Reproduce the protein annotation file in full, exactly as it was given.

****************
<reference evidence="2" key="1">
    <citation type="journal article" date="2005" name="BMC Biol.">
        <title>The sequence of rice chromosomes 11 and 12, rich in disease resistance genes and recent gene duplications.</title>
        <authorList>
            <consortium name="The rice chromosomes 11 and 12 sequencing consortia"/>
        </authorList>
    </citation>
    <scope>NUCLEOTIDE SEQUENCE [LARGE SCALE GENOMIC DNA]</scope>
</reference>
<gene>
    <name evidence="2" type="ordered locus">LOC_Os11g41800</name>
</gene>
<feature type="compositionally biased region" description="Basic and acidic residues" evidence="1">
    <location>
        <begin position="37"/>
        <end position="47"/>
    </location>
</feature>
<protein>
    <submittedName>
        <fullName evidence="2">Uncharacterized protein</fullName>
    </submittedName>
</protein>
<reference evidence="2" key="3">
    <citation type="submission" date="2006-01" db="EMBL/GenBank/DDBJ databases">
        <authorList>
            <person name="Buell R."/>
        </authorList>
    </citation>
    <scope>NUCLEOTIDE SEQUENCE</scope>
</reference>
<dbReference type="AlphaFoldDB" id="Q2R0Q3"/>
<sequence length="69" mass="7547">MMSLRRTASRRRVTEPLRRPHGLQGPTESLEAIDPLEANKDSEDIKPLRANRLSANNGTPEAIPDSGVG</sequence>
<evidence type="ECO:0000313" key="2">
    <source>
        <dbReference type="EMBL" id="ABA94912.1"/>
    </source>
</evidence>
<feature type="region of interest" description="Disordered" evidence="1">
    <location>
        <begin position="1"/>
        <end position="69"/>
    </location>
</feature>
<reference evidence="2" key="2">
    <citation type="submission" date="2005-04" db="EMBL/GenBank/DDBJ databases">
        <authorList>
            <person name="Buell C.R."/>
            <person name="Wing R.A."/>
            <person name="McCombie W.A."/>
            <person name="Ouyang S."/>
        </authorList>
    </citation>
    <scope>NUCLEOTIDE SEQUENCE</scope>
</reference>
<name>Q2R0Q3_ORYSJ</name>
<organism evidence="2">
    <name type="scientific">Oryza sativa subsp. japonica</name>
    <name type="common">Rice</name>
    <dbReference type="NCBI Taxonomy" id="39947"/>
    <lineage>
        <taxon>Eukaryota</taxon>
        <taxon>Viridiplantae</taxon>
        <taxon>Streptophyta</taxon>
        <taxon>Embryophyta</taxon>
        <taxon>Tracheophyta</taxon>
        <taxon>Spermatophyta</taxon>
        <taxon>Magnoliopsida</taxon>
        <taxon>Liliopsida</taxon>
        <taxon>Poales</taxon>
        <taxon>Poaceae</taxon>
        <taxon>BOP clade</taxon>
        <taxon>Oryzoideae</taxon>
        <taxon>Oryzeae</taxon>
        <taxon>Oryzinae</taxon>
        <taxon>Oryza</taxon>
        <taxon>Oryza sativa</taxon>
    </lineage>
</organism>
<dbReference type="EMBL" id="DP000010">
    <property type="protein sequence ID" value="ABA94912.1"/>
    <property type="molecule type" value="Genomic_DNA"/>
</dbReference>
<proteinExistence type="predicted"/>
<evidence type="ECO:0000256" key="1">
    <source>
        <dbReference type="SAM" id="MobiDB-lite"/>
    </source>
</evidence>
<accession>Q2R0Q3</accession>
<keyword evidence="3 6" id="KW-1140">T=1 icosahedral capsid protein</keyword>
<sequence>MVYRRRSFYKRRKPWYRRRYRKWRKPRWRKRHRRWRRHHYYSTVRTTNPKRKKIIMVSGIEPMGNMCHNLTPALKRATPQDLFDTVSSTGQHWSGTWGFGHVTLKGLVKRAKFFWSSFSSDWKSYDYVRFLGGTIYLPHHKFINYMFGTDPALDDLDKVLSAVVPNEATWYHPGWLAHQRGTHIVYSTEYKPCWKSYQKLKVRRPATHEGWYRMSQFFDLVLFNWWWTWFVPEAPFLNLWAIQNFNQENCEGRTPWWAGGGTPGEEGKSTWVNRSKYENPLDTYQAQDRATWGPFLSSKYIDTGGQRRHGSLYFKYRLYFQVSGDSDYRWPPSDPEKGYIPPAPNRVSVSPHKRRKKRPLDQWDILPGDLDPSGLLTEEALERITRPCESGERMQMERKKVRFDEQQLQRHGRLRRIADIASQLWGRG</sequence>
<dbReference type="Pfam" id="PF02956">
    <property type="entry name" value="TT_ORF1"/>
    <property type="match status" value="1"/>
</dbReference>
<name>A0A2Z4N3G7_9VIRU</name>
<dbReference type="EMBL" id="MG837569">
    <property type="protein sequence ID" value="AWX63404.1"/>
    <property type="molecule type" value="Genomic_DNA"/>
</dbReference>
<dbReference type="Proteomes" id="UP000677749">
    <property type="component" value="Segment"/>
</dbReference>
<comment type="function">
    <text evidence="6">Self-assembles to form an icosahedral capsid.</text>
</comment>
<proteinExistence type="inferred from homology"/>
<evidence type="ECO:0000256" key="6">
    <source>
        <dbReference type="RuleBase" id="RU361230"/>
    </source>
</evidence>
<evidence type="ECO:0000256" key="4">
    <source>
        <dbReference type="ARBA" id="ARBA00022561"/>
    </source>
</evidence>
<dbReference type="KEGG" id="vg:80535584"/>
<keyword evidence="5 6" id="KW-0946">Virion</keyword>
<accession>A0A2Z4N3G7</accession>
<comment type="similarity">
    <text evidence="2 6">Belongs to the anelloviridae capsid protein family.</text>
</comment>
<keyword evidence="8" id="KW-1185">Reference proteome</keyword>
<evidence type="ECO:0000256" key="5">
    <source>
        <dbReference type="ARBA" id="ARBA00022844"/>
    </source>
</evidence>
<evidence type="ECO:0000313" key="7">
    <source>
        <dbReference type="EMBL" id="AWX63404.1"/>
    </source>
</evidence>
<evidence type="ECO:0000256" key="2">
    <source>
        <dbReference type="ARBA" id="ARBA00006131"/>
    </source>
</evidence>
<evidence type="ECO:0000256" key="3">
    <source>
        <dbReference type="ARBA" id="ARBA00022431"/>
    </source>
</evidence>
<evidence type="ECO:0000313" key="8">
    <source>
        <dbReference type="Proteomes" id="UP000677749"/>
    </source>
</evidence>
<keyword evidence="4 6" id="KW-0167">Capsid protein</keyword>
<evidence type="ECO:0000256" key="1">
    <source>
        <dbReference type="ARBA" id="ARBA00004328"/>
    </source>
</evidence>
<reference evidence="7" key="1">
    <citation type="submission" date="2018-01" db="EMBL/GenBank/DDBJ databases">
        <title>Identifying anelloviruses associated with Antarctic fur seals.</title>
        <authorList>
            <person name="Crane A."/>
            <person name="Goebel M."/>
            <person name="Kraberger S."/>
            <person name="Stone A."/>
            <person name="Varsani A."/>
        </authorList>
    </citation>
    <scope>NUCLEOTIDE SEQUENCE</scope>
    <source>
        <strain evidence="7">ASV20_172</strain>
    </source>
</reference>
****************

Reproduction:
<reference evidence="2" key="1">
    <citation type="journal article" date="2005" name="BMC Biol.">
        <title>The sequence of rice chromosomes 11 and 12, rich in disease resistance genes and recent gene duplications.</title>
        <authorList>
            <consortium name="The rice chromosomes 11 and 12 sequencing consortia"/>
        </authorList>
    </citation>
    <scope>NUCLEOTIDE SEQUENCE [LARGE SCALE GENOMIC DNA]</scope>
</reference>
<gene>
    <name evidence="2" type="ordered locus">LOC_Os11g41800</name>
</gene>
<feature type="compositionally biased region" description="Basic and acidic residues" evidence="1">
    <location>
        <begin position="37"/>
        <end position="47"/>
    </location>
</feature>
<protein>
    <submittedName>
        <fullName evidence="2">Uncharacterized protein</fullName>
    </submittedName>
</protein>
<reference evidence="2" key="3">
    <citation type="submission" date="2006-01" db="EMBL/GenBank/DDBJ databases">
        <authorList>
            <person name="Buell R."/>
        </authorList>
    </citation>
    <scope>NUCLEOTIDE SEQUENCE</scope>
</reference>
<dbReference type="AlphaFoldDB" id="Q2R0Q3"/>
<sequence length="69" mass="7547">MMSLRRTASRRRVTEPLRRPHGLQGPTESLEAIDPLEANKDSEDIKPLRANRLSANNGTPEAIPDSGVG</sequence>
<evidence type="ECO:0000313" key="2">
    <source>
        <dbReference type="EMBL" id="ABA94912.1"/>
    </source>
</evidence>
<feature type="region of interest" description="Disordered" evidence="1">
    <location>
        <begin position="1"/>
        <end position="69"/>
    </location>
</feature>
<reference evidence="2" key="2">
    <citation type="submission" date="2005-04" db="EMBL/GenBank/DDBJ databases">
        <authorList>
            <person name="Buell C.R."/>
            <person name="Wing R.A."/>
            <person name="McCombie W.A."/>
            <person name="Ouyang S."/>
        </authorList>
    </citation>
    <scope>NUCLEOTIDE SEQUENCE</scope>
</reference>
<name>Q2R0Q3_ORYSJ</name>
<organism evidence="2">
    <name type="scientific">Oryza sativa subsp. japonica</name>
    <name type="common">Rice</name>
    <dbReference type="NCBI Taxonomy" id="39947"/>
    <lineage>
        <taxon>Eukaryota</taxon>
        <taxon>Viridiplantae</taxon>
        <taxon>Streptophyta</taxon>
        <taxon>Embryophyta</taxon>
        <taxon>Tracheophyta</taxon>
        <taxon>Spermatophyta</taxon>
        <taxon>Magnoliopsida</taxon>
        <taxon>Liliopsida</taxon>
        <taxon>Poales</taxon>
        <taxon>Poaceae</taxon>
        <taxon>BOP clade</taxon>
        <taxon>Oryzoideae</taxon>
        <taxon>Oryzeae</taxon>
        <taxon>Oryzinae</taxon>
        <taxon>Oryza</taxon>
        <taxon>Oryza sativa</taxon>
    </lineage>
</organism>
<dbReference type="EMBL" id="DP000010">
    <property type="protein sequence ID" value="ABA94912.1"/>
    <property type="molecule type" value="Genomic_DNA"/>
</dbReference>
<proteinExistence type="predicted"/>
<evidence type="ECO:0000256" key="1">
    <source>
        <dbReference type="SAM" id="MobiDB-lite"/>
    </source>
</evidence>
<accession>Q2R0Q3</accession>
<keyword evidence="3 6" id="KW-1140">T=1 icosahedral capsid protein</keyword>
<sequence>MVYRRRSFYKRRKPWYRRRYRKWRKPRWRKRHRRWRRHHYYSTVRTTNPKRKKIIMVSGIEPMGNMCHNLTPALKRATPQDLFDTVSSTGQHWSGTWGFGHVTLKGLVKRAKFFWSSFSSDWKSYDYVRFLGGTIYLPHHKFINYMFGTDPALDDLDKVLSAVVPNEATWYHPGWLAHQRGTHIVYSTEYKPCWKSYQKLKVRRPATHEGWYRMSQFFDLVLFNWWWTWFVPEAPFLNLWAIQNFNQENCEGRTPWWAGGGTPGEEGKSTWVNRSKYENPLDTYQAQDRATWGPFLSSKYIDTGGQRRHGSLYFKYRLYFQVSGDSDYRWPPSDPEKGYIPPAPNRVSVSPHKRRKKRPLDQWDILPGDLDPSGLLTEEALERITRPCESGERMQMERKKVRFDEQQLQRHGRLRRIADIASQLWGRG</sequence>
<dbReference type="Pfam" id="PF02956">
    <property type="entry name" value="TT_ORF1"/>
    <property type="match status" value="1"/>
</dbReference>
<name>A0A2Z4N3G7_9VIRU</name>
<dbReference type="EMBL" id="MG837569">
    <property type="protein sequence ID" value="AWX63404.1"/>
    <property type="molecule type" value="Genomic_DNA"/>
</dbReference>
<dbReference type="Proteomes" id="UP000677749">
    <property type="component" value="Segment"/>
</dbReference>
<comment type="function">
    <text evidence="6">Self-assembles to form an icosahedral capsid.</text>
</comment>
<proteinExistence type="inferred from homology"/>
<evidence type="ECO:0000256" key="6">
    <source>
        <dbReference type="RuleBase" id="RU361230"/>
    </source>
</evidence>
<evidence type="ECO:0000256" key="4">
    <source>
        <dbReference type="ARBA" id="ARBA00022561"/>
    </source>
</evidence>
<dbReference type="KEGG" id="vg:80535584"/>
<keyword evidence="5 6" id="KW-0946">Virion</keyword>
<accession>A0A2Z4N3G7</accession>
<comment type="similarity">
    <text evidence="2 6">Belongs to the anelloviridae capsid protein family.</text>
</comment>
<keyword evidence="8" id="KW-1185">Reference proteome</keyword>
<evidence type="ECO:0000256" key="5">
    <source>
        <dbReference type="ARBA" id="ARBA00022844"/>
    </source>
</evidence>
<evidence type="ECO:0000313" key="7">
    <source>
        <dbReference type="EMBL" id="AWX63404.1"/>
    </source>
</evidence>
<evidence type="ECO:0000256" key="2">
    <source>
        <dbReference type="ARBA" id="ARBA00006131"/>
    </source>
</evidence>
<evidence type="ECO:0000256" key="3">
    <source>
        <dbReference type="ARBA" id="ARBA00022431"/>
    </source>
</evidence>
<evidence type="ECO:0000313" key="8">
    <source>
        <dbReference type="Proteomes" id="UP000677749"/>
    </source>
</evidence>
<keyword evidence="4 6" id="KW-0167">Capsid protein</keyword>
<evidence type="ECO:0000256" key="1">
    <source>
        <dbReference type="ARBA" id="ARBA00004328"/>
    </source>
</evidence>
<reference evidence="7" key="1">
    <citation type="submission" date="2018-01" db="EMBL/GenBank/DDBJ databases">
        <title>Identifying anelloviruses associated with Antarctic fur seals.</title>
        <authorList>
            <person name="Crane A."/>
            <person name="Goebel M."/>
            <person name="Kraberger S."/>
            <person name="Stone A."/>
            <person name="Varsani A."/>
        </authorList>
    </citation>
    <scope>NUCLEOTIDE SEQUENCE</scope>
    <source>
        <strain evidence="7">ASV20_172</strain>
    </source>
</reference>